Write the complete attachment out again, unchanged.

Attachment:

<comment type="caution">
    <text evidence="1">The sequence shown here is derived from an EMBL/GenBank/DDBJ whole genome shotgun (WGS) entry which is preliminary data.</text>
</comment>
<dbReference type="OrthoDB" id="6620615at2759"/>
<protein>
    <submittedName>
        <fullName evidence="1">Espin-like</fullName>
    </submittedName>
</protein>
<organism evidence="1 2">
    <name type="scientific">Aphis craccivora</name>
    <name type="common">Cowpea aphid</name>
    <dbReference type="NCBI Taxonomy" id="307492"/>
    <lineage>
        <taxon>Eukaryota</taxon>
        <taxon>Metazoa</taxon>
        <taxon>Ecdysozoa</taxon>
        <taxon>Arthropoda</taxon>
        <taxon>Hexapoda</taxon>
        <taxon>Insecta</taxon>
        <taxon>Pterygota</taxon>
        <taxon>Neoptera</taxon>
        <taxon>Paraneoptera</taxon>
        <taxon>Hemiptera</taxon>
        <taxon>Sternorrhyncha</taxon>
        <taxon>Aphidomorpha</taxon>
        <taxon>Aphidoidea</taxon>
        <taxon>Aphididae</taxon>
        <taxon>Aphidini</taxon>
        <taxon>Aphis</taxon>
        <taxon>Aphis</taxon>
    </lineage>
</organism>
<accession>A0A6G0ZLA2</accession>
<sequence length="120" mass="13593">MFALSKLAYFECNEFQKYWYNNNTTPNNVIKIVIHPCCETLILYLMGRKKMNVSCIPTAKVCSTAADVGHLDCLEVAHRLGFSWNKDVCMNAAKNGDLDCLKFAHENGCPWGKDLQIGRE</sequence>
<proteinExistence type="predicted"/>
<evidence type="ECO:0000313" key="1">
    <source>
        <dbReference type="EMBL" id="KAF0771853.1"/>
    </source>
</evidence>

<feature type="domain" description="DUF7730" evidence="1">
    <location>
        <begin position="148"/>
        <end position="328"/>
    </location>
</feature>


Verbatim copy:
<comment type="caution">
    <text evidence="1">The sequence shown here is derived from an EMBL/GenBank/DDBJ whole genome shotgun (WGS) entry which is preliminary data.</text>
</comment>
<dbReference type="OrthoDB" id="6620615at2759"/>
<protein>
    <submittedName>
        <fullName evidence="1">Espin-like</fullName>
    </submittedName>
</protein>
<organism evidence="1 2">
    <name type="scientific">Aphis craccivora</name>
    <name type="common">Cowpea aphid</name>
    <dbReference type="NCBI Taxonomy" id="307492"/>
    <lineage>
        <taxon>Eukaryota</taxon>
        <taxon>Metazoa</taxon>
        <taxon>Ecdysozoa</taxon>
        <taxon>Arthropoda</taxon>
        <taxon>Hexapoda</taxon>
        <taxon>Insecta</taxon>
        <taxon>Pterygota</taxon>
        <taxon>Neoptera</taxon>
        <taxon>Paraneoptera</taxon>
        <taxon>Hemiptera</taxon>
        <taxon>Sternorrhyncha</taxon>
        <taxon>Aphidomorpha</taxon>
        <taxon>Aphidoidea</taxon>
        <taxon>Aphididae</taxon>
        <taxon>Aphidini</taxon>
        <taxon>Aphis</taxon>
        <taxon>Aphis</taxon>
    </lineage>
</organism>
<accession>A0A6G0ZLA2</accession>
<sequence length="120" mass="13593">MFALSKLAYFECNEFQKYWYNNNTTPNNVIKIVIHPCCETLILYLMGRKKMNVSCIPTAKVCSTAADVGHLDCLEVAHRLGFSWNKDVCMNAAKNGDLDCLKFAHENGCPWGKDLQIGRE</sequence>
<proteinExistence type="predicted"/>
<evidence type="ECO:0000313" key="1">
    <source>
        <dbReference type="EMBL" id="KAF0771853.1"/>
    </source>
</evidence>

<feature type="domain" description="DUF7730" evidence="1">
    <location>
        <begin position="148"/>
        <end position="328"/>
    </location>
</feature>